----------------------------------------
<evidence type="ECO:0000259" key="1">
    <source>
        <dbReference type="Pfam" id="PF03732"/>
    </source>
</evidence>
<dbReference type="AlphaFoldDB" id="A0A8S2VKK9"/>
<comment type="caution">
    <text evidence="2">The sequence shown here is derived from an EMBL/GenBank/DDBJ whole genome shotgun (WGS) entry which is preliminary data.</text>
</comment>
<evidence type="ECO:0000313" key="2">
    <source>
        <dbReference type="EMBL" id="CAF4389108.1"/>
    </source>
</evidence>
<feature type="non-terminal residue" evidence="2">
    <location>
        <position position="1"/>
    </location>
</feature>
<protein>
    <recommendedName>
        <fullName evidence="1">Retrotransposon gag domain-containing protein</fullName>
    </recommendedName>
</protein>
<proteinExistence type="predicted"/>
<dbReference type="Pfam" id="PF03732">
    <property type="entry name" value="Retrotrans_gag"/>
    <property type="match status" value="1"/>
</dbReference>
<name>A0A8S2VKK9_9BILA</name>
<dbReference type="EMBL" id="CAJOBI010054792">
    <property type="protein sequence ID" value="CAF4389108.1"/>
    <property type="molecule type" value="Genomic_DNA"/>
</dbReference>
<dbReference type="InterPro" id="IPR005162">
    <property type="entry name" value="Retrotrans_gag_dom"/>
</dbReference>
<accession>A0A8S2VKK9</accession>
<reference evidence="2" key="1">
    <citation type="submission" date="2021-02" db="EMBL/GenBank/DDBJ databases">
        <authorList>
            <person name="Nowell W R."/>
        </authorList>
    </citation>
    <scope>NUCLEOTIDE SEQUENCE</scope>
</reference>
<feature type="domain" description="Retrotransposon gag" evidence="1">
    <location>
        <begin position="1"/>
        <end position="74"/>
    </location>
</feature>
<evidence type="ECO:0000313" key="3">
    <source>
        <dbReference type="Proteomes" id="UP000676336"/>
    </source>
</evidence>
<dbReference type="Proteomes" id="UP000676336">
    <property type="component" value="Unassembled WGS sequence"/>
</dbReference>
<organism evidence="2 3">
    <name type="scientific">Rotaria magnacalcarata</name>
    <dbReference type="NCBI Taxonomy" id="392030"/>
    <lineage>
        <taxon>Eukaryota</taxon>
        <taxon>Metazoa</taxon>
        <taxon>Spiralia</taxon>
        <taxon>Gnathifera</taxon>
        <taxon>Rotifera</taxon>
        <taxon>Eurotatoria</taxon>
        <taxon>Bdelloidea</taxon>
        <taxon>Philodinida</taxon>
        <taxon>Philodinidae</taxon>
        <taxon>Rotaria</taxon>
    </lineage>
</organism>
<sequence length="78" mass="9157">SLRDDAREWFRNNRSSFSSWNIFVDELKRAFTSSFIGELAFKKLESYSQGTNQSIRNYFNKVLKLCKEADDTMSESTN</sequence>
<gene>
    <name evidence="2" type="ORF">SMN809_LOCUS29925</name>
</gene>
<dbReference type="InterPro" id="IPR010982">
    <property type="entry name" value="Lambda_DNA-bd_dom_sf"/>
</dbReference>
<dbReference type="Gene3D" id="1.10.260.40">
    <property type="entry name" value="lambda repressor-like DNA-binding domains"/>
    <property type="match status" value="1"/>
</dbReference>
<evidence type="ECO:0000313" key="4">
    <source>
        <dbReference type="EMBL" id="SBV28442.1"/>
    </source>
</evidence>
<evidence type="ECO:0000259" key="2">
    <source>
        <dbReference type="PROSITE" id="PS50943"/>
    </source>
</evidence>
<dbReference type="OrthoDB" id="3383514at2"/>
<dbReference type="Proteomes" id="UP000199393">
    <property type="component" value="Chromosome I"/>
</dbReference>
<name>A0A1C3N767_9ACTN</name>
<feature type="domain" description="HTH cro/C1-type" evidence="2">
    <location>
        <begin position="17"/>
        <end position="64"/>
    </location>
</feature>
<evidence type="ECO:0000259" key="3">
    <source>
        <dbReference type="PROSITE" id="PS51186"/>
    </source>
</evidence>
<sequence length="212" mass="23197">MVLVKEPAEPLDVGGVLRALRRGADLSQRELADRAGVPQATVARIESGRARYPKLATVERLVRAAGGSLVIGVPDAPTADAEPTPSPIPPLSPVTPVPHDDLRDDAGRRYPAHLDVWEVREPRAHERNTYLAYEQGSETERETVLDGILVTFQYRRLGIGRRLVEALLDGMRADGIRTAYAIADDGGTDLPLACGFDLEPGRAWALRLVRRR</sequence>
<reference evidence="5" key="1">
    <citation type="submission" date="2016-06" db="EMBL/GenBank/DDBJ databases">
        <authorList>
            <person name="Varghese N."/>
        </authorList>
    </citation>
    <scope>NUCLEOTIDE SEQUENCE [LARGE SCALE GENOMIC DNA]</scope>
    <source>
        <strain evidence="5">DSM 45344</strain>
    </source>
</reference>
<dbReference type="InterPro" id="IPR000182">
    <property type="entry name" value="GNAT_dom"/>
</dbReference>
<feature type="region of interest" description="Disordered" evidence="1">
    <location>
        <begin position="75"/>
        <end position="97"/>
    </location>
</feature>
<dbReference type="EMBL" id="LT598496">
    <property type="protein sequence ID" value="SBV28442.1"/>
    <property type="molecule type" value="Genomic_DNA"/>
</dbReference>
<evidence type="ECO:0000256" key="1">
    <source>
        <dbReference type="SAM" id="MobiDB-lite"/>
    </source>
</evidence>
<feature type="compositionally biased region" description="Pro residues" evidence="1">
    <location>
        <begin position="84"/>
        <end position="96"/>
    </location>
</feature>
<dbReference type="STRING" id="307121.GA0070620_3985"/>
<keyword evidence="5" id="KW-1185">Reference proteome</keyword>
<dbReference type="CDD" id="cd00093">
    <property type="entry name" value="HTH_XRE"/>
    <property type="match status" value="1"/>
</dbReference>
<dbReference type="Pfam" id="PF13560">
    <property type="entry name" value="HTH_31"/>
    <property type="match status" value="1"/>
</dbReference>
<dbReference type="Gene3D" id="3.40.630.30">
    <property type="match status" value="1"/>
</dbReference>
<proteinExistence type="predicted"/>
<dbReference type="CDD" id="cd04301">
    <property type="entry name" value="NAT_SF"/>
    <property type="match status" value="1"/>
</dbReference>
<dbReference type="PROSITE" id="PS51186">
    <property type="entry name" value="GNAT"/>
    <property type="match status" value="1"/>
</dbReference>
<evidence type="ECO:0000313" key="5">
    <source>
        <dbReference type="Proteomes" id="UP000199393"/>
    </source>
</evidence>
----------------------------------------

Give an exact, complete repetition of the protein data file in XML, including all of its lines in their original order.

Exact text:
<evidence type="ECO:0000259" key="1">
    <source>
        <dbReference type="Pfam" id="PF03732"/>
    </source>
</evidence>
<dbReference type="AlphaFoldDB" id="A0A8S2VKK9"/>
<comment type="caution">
    <text evidence="2">The sequence shown here is derived from an EMBL/GenBank/DDBJ whole genome shotgun (WGS) entry which is preliminary data.</text>
</comment>
<evidence type="ECO:0000313" key="2">
    <source>
        <dbReference type="EMBL" id="CAF4389108.1"/>
    </source>
</evidence>
<feature type="non-terminal residue" evidence="2">
    <location>
        <position position="1"/>
    </location>
</feature>
<protein>
    <recommendedName>
        <fullName evidence="1">Retrotransposon gag domain-containing protein</fullName>
    </recommendedName>
</protein>
<proteinExistence type="predicted"/>
<dbReference type="Pfam" id="PF03732">
    <property type="entry name" value="Retrotrans_gag"/>
    <property type="match status" value="1"/>
</dbReference>
<name>A0A8S2VKK9_9BILA</name>
<dbReference type="EMBL" id="CAJOBI010054792">
    <property type="protein sequence ID" value="CAF4389108.1"/>
    <property type="molecule type" value="Genomic_DNA"/>
</dbReference>
<dbReference type="InterPro" id="IPR005162">
    <property type="entry name" value="Retrotrans_gag_dom"/>
</dbReference>
<accession>A0A8S2VKK9</accession>
<reference evidence="2" key="1">
    <citation type="submission" date="2021-02" db="EMBL/GenBank/DDBJ databases">
        <authorList>
            <person name="Nowell W R."/>
        </authorList>
    </citation>
    <scope>NUCLEOTIDE SEQUENCE</scope>
</reference>
<feature type="domain" description="Retrotransposon gag" evidence="1">
    <location>
        <begin position="1"/>
        <end position="74"/>
    </location>
</feature>
<evidence type="ECO:0000313" key="3">
    <source>
        <dbReference type="Proteomes" id="UP000676336"/>
    </source>
</evidence>
<dbReference type="Proteomes" id="UP000676336">
    <property type="component" value="Unassembled WGS sequence"/>
</dbReference>
<organism evidence="2 3">
    <name type="scientific">Rotaria magnacalcarata</name>
    <dbReference type="NCBI Taxonomy" id="392030"/>
    <lineage>
        <taxon>Eukaryota</taxon>
        <taxon>Metazoa</taxon>
        <taxon>Spiralia</taxon>
        <taxon>Gnathifera</taxon>
        <taxon>Rotifera</taxon>
        <taxon>Eurotatoria</taxon>
        <taxon>Bdelloidea</taxon>
        <taxon>Philodinida</taxon>
        <taxon>Philodinidae</taxon>
        <taxon>Rotaria</taxon>
    </lineage>
</organism>
<sequence length="78" mass="9157">SLRDDAREWFRNNRSSFSSWNIFVDELKRAFTSSFIGELAFKKLESYSQGTNQSIRNYFNKVLKLCKEADDTMSESTN</sequence>
<gene>
    <name evidence="2" type="ORF">SMN809_LOCUS29925</name>
</gene>
<dbReference type="InterPro" id="IPR010982">
    <property type="entry name" value="Lambda_DNA-bd_dom_sf"/>
</dbReference>
<dbReference type="Gene3D" id="1.10.260.40">
    <property type="entry name" value="lambda repressor-like DNA-binding domains"/>
    <property type="match status" value="1"/>
</dbReference>
<evidence type="ECO:0000313" key="4">
    <source>
        <dbReference type="EMBL" id="SBV28442.1"/>
    </source>
</evidence>
<evidence type="ECO:0000259" key="2">
    <source>
        <dbReference type="PROSITE" id="PS50943"/>
    </source>
</evidence>
<dbReference type="OrthoDB" id="3383514at2"/>
<dbReference type="Proteomes" id="UP000199393">
    <property type="component" value="Chromosome I"/>
</dbReference>
<name>A0A1C3N767_9ACTN</name>
<feature type="domain" description="HTH cro/C1-type" evidence="2">
    <location>
        <begin position="17"/>
        <end position="64"/>
    </location>
</feature>
<evidence type="ECO:0000259" key="3">
    <source>
        <dbReference type="PROSITE" id="PS51186"/>
    </source>
</evidence>
<sequence length="212" mass="23197">MVLVKEPAEPLDVGGVLRALRRGADLSQRELADRAGVPQATVARIESGRARYPKLATVERLVRAAGGSLVIGVPDAPTADAEPTPSPIPPLSPVTPVPHDDLRDDAGRRYPAHLDVWEVREPRAHERNTYLAYEQGSETERETVLDGILVTFQYRRLGIGRRLVEALLDGMRADGIRTAYAIADDGGTDLPLACGFDLEPGRAWALRLVRRR</sequence>
<reference evidence="5" key="1">
    <citation type="submission" date="2016-06" db="EMBL/GenBank/DDBJ databases">
        <authorList>
            <person name="Varghese N."/>
        </authorList>
    </citation>
    <scope>NUCLEOTIDE SEQUENCE [LARGE SCALE GENOMIC DNA]</scope>
    <source>
        <strain evidence="5">DSM 45344</strain>
    </source>
</reference>
<dbReference type="InterPro" id="IPR000182">
    <property type="entry name" value="GNAT_dom"/>
</dbReference>
<feature type="region of interest" description="Disordered" evidence="1">
    <location>
        <begin position="75"/>
        <end position="97"/>
    </location>
</feature>
<dbReference type="EMBL" id="LT598496">
    <property type="protein sequence ID" value="SBV28442.1"/>
    <property type="molecule type" value="Genomic_DNA"/>
</dbReference>
<evidence type="ECO:0000256" key="1">
    <source>
        <dbReference type="SAM" id="MobiDB-lite"/>
    </source>
</evidence>
<feature type="compositionally biased region" description="Pro residues" evidence="1">
    <location>
        <begin position="84"/>
        <end position="96"/>
    </location>
</feature>
<dbReference type="STRING" id="307121.GA0070620_3985"/>
<keyword evidence="5" id="KW-1185">Reference proteome</keyword>
<dbReference type="CDD" id="cd00093">
    <property type="entry name" value="HTH_XRE"/>
    <property type="match status" value="1"/>
</dbReference>
<dbReference type="Pfam" id="PF13560">
    <property type="entry name" value="HTH_31"/>
    <property type="match status" value="1"/>
</dbReference>
<dbReference type="Gene3D" id="3.40.630.30">
    <property type="match status" value="1"/>
</dbReference>
<proteinExistence type="predicted"/>
<dbReference type="CDD" id="cd04301">
    <property type="entry name" value="NAT_SF"/>
    <property type="match status" value="1"/>
</dbReference>
<dbReference type="PROSITE" id="PS51186">
    <property type="entry name" value="GNAT"/>
    <property type="match status" value="1"/>
</dbReference>
<evidence type="ECO:0000313" key="5">
    <source>
        <dbReference type="Proteomes" id="UP000199393"/>
    </source>
</evidence>